Leicester recorded more shots, more possession and nearly three times as many final-third entries as Spurs at the Tottenham Hotspur Stadium. After looking at those statistics, you’d be forgiven for having to double check the scoreline after seeing the Foxes were thrashed 6-2 in north London.
But conceding six at Spurs means Leicester have shipped 11 goals in their last two games and 22 since the start of the season. No team in the top four divisions has conceded more and belief appears to be at rock bottom among the Foxes players.
The manner of Spurs’ goals was frighteningly easy, with most of them featuring defending from Leicester’s beleaguered players that ranged from slack to hopeless.
The hosts’ first two strikes came from set pieces, which have long been an easy route to Leicester’s goal. Rodgers’ side have conceded 25 goals from set pieces since the start of last season – more than any other Premier League side.
Spurs’ third and fourth goals came after Wilfred Ndidi and James Justin were caught on the ball, while their fifth and sixth came after Heung-Min Son was given the freedom of Leicester’s half to pick his spot in Danny Ward’s net.
The fact that Spurs scored six times from an expected goals total of just 2.18 can partially be explained by Son’s first two goals being screamers from outside the area, but it also shows the resistance being put up by Leicester whenever opponents get near their goal is nowhere near good enough.
The Leicester defenders and goalkeeper look as though they fear conceding whenever they’re put under pressure, while their attackers – with the exception of James Maddison – also appear to be suffering from a crisis of confidence.
Leicester pinched the ball in Spurs’ final third 11 times compared to the hosts’ two but, through a combination of picking the wrong pass, trying too many passes or resorting to speculative long-range efforts, consistently wasted their openings.
Speaking to Sky Sports after the game, both Maddison and Rodgers sounded as though they were out of ideas to stop the team’s slump. All the worries caused by Leicester’s troubling transfer window are coming to pass.
Newcastle lack final-third creator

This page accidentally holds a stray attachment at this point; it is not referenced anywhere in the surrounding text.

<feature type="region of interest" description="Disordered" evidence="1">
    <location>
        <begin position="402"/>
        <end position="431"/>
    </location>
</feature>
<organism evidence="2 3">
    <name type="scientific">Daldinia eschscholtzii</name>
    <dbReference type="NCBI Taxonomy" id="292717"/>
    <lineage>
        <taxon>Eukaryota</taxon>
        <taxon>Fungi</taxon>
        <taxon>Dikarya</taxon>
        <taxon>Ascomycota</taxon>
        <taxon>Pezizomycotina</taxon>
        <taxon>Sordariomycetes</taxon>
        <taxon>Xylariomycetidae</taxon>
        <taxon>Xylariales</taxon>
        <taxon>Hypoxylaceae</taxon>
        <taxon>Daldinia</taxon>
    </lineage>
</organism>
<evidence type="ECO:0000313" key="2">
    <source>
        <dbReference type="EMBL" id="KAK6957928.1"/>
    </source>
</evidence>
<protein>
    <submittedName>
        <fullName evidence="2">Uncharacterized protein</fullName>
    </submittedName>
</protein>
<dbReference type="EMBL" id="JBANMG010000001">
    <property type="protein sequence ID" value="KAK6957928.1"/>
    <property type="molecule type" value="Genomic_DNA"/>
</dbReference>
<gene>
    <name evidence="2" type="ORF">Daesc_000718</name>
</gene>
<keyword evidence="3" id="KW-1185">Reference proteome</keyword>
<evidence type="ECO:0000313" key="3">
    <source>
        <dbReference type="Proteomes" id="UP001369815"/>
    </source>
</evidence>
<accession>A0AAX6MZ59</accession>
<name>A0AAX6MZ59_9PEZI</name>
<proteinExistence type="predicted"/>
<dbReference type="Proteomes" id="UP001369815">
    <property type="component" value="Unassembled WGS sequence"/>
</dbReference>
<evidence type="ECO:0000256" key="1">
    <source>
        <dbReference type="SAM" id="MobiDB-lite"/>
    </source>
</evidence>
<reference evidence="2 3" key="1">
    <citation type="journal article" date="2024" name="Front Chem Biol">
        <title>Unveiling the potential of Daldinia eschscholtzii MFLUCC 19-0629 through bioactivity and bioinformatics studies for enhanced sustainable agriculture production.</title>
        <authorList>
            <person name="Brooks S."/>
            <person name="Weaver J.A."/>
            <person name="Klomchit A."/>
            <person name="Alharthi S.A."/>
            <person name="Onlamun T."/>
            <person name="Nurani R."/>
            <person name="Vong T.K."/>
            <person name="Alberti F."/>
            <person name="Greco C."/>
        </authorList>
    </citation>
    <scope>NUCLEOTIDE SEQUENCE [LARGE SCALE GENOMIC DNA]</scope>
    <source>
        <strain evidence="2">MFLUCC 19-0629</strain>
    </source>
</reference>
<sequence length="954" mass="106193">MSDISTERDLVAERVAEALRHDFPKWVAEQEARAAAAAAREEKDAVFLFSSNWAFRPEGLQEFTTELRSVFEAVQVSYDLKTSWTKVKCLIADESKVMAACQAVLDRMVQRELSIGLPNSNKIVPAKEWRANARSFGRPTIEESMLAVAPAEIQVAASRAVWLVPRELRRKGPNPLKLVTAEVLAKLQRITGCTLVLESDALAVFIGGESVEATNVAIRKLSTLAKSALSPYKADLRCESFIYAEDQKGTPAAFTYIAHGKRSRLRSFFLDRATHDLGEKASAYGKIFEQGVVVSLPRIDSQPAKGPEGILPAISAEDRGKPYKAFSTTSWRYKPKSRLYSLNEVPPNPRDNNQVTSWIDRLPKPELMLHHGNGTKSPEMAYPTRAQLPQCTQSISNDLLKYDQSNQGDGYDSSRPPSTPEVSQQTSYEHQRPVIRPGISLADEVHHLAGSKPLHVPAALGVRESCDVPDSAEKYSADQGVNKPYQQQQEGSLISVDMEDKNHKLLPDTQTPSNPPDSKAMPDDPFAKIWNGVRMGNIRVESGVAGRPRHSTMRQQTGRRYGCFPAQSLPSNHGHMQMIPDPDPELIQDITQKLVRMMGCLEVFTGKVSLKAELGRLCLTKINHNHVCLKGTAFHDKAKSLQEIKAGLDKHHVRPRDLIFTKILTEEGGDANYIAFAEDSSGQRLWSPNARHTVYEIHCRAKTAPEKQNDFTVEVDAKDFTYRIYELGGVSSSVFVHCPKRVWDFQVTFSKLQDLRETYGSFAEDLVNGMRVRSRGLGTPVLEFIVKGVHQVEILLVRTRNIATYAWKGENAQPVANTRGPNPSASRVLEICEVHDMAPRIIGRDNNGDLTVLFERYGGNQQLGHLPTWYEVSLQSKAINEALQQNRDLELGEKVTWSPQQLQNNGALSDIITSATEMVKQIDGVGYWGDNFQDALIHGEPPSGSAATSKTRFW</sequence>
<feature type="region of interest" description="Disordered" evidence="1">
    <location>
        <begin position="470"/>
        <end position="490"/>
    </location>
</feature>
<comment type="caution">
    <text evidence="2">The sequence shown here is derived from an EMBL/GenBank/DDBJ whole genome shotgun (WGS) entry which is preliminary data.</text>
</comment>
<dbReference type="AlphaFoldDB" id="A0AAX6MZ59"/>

When the season started Newcastle were tipped to challenge the established order and break into the top six.
Things haven’t quite gone to plan seven games in with their only win coming on the opening day against newly-promoted Nottingham Forest, who are currently in the relegation zone.
Last season is proof that a push for the top six is by no means out of the question at this early stage, but their struggles to break down a low block could hinder their lofty ambitions this season.
Newcastle’s two best performances of the season have come against Manchester City and Liverpool – two games in which there has been space on the counter. They can go toe to toe with the big boys, but lack the imagination to break down more stubborn opposition.
Saturday’s frustrating meeting with Bournemouth laid bare the lack of a creator in the final third for Newcastle, with right-back Kieran Trippier the only consistent threat going forward.
It was Trippier’s cross which forced the penalty, his free-kick which struck the post from 30 yards and the England international who had the most passes in the final third of anyone on the pitch (42).
With Bruno Guimaraes operating in a deeper role, Miguel Almiron, Joelinton, Joe Willock and Ryan Fraser – who have one goal involvement this season between them – were tasked with providing chances for Alexander Isak on Saturday afternoon and fell well short of the required standard.
Fans were pining in the summer for the signing of Lucas Paqueta, who was scooped up by West Ham, as Newcastle prioritised the transfer of striker Isak after an early injury to Callum Wilson. It is clear Newcastle need to go back into the transfer market and improve their options in those attacking areas.
O’Neil brings much-needed steel to Bournemouth
After three league defeats in a row against Man City, Arsenal and Liverpool with an aggregate score of 18-0 alarm bells were ringing at Bournemouth.
The sacking of Scott Parker did little to ease those concerns.
But the arrival of interim boss Gary O’Neil has quite drastically changed the outlook at the Vitality Stadium.
Where there was an abundance of space for opposition sides against Bournemouth, there is now a hungry pack of players defending compactly and working together.
Bournemouth will undoubtedly face sterner tests than the one they faced at Newcastle on Saturday, but it provides the template for the rest of the season. A counter-attacking team that defends in numbers.
There are still question marks over the quality in the team and whether they will have enough to stay up, but their interim boss is making the most of the tools at his disposal.
It is unclear how long O’Neil will be in post, with the sale of Bournemouth to American Bill Foley at an advanced stage, but his pragmatism has given Bournemouth a platform from which to build.
Mings and Coutinho help Villa get back on track
Aston Villa’s draw with Manchester City was a huge result for Steven Gerrard given the pressure that he had been facing going into the game but that point there was never going to sate the supporters if his team could not follow it up at home to Southampton.